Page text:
Preparing for a Meeting with the ILC

By Jean Sinon and Madeline Messa

For aspiring entrepreneurs and inventors, coming up with a new product, or innovation is exciting. While considering commercial prospects, there are a myriad of issues to consider. The early-stage research offered by the ILC looks at the prior art relevant to patentability and freedom to operate, relevant regulations, and market information useful to considering next steps. Seeking out the ILC about obtaining this free, NYSTAR-sponsored research starts with completing an intake form and setting up a meeting with the ILC.  The following are a few caveats to keep in mind at the early stage of development:  

  1. Make Sure to Not Publicly Disclose Your Invention  

While patents are not the only way to protect intellectual property, they are a very popular method. When a non-provisional patent application is made, it is reviewed by a patent examiner who completes research to determine if the invention was already publicly known before the application was filed. He or she searches for what is known as prior art. Prior art includes patent references, publications, and existing products that fit the technology’s description. When prior art is found, it indicates that a claimed invention already exists in some form. Prior art might anticipate the invention, can affect patentability prospects, and may affect the ability to practice the invention.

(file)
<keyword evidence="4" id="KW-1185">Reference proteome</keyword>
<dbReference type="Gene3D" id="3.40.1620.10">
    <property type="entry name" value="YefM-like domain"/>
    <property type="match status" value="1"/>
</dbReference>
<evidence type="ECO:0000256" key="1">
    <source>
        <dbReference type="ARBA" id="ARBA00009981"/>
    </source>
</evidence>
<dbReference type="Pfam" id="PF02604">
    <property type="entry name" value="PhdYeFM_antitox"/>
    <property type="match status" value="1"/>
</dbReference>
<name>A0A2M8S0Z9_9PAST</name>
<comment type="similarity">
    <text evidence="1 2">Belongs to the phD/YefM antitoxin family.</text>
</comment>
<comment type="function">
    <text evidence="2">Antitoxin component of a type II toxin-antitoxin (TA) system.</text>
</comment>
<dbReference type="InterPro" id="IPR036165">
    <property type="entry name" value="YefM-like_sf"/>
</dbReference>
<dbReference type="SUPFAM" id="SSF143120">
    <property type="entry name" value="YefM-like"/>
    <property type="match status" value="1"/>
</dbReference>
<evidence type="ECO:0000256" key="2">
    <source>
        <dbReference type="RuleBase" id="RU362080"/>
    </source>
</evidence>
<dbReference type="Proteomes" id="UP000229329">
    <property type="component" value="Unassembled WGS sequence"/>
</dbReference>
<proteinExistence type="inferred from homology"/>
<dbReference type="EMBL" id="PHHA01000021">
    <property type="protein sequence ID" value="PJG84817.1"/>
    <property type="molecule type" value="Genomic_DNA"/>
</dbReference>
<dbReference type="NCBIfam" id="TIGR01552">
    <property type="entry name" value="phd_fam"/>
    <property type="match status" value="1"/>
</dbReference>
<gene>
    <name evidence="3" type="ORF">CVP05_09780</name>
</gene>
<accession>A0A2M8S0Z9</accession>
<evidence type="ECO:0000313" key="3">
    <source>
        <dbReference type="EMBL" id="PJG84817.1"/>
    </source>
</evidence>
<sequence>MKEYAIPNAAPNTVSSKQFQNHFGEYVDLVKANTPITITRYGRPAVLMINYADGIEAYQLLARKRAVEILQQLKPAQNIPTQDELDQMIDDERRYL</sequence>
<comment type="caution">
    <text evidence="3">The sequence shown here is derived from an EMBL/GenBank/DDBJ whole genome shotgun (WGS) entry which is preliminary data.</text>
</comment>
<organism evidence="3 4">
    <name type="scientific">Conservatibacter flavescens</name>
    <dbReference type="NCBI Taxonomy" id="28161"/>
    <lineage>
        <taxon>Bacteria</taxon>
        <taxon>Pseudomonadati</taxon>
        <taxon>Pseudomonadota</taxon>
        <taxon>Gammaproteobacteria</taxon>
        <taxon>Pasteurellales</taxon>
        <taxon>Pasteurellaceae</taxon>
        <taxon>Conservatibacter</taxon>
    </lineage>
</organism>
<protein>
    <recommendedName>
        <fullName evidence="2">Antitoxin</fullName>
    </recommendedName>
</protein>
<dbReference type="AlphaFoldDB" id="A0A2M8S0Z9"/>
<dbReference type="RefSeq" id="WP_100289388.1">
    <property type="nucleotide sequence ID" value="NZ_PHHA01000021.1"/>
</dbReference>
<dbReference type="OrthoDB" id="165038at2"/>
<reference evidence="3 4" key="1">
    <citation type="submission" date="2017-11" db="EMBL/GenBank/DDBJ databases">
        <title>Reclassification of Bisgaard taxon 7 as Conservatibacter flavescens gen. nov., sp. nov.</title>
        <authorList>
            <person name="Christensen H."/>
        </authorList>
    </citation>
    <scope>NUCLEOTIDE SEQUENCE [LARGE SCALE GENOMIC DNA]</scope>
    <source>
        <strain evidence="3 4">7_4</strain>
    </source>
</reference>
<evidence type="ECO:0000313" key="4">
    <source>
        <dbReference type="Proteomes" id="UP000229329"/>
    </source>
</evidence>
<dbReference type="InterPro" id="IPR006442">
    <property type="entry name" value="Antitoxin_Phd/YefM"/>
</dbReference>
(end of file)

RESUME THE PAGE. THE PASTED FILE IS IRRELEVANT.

A public disclosure of the invention made by, or that originated from, the inventor or a joint inventor more than one year prior to filing a patent application for the invention is also prior art and will preclude patenting.1  

Unfortunately, the ILC has seen cases where a client seeks patent protection for an innovative invention but is disappointed to learn that they cannot obtain it because of prior disclosure. For example, an inventor might have published a paper detailing the technology years before. 

One of the best tools to protect inventions from public disclosure are non-disclosure agreements (NDAs). NDAs are legally enforceable contracts that create a confidential relationship between two parties, one of which is disclosing sensitive information, and the other receiving said information. The party receiving the information agrees that any sensitive information they may obtain will not be made available to others.  

  1. Your Invention Should Be More Than a Mere Idea 

The ILC works both with inventors who have reduced their ideas to practice and those who are in the earlier stages of creation. However, the ILC requires that inventors interested in a meeting have more than a nebulous idea or concept in mind. Inventors should have the key aspects of their technology planned out before working with the ILC.  

Otherwise, the ILC may not have enough information to complete useful research with – and nor would a patent examiner down the line. In later stages, when an inventor applies for a patent, the invention must be described in a sufficient and enabling manner.